The purpose of this paper is to investigate the obstacles and challenges associated with organizational monitoring and follow-up (M & F) processes related to health care quality improvement (QI) and development.
A longitudinal case study of a large health care organization during a system-wide QI intervention. Content analysis was conducted of repeated interviews with key actors and archival data collected over a period of four years.
The demand for improved M & F strategies, and what and how to monitor were described by the respondents. Obstacles and challenges for achieving M & F strategies that enables system-wide and coherent development were found in three areas: monitoring, processing, and feedback and communication. Also overarching challenges were found.
A model of important aspects of M & F systems is presented that can be used for analysis and planning and contribute to shared cognition of such systems. Approaches for systematic analysis and follow-up of identified problems have to be developed and fully incorporated in the organization’s measurement systems. A systematic M & F needs analytic and process-oriented competence, and this study highlights the potential in an organizational function with capacity and mandate for such tasks.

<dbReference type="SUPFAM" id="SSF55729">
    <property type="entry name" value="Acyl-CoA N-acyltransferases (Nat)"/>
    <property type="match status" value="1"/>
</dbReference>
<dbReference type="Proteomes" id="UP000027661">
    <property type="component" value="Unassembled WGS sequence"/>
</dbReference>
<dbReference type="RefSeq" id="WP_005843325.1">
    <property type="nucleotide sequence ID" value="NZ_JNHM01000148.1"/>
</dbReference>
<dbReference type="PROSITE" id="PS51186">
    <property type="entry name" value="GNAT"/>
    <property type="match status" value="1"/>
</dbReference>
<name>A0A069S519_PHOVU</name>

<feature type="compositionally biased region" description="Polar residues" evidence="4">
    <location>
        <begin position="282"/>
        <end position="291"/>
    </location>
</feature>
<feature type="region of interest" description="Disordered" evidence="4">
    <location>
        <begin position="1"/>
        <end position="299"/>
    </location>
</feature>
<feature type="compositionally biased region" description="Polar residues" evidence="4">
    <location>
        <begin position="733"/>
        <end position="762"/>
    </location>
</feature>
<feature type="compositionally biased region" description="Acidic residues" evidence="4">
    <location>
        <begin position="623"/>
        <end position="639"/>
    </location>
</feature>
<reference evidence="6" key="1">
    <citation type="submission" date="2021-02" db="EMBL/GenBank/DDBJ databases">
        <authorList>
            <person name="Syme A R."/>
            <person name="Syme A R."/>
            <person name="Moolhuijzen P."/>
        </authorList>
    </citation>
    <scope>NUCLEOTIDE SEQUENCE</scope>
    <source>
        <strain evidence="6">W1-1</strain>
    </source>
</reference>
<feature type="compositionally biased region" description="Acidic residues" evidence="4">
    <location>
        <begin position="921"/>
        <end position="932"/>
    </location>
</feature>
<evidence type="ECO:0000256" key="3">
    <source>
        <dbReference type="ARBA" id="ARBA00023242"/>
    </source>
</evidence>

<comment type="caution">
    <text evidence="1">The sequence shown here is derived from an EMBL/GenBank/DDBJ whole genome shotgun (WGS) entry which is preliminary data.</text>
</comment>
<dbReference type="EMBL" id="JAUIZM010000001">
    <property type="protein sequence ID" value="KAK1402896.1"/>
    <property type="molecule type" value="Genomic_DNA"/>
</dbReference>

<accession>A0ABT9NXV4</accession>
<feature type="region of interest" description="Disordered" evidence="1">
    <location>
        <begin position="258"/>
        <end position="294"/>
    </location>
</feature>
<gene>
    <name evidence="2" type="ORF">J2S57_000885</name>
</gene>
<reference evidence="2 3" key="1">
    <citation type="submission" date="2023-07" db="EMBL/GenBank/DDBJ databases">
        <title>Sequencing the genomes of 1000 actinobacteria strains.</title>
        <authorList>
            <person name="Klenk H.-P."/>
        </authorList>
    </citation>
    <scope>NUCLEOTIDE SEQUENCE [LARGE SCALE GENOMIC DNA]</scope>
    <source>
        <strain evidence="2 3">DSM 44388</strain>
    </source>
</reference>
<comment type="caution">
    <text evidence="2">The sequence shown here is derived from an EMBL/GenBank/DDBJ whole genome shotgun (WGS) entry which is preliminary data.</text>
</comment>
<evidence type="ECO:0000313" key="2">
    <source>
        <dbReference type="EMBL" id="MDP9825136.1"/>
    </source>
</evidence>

Most health care systems are flooded with a vast amount of registers, records, and measurements. A key issue is how such data can be processed and refined to reflect the needs and the development process of the health care system and how rich data can be used for improvement purposes. This study presents key organizational actor’s view on important factors to consider when building a coherent organizational M & F strategy.
This study was mainly funded by the Vinnvård research program in Sweden (project A2007034), with contributions from the Strategic Research Programme in Care Sciences at Karolinska Institutet and Umeå University, funded by the Swedish Research Council.
Höög, E., Lysholm, J., Garvare, R., Weinehall, L. and Nyström, M. (2016), "Quality improvement in large healthcare organizations", Journal of Health Organization and Management, Vol. 30 No. 1, pp. 133-153. https://doi.org/10.1108/JHOM-10-2013-0209Download as .RIS
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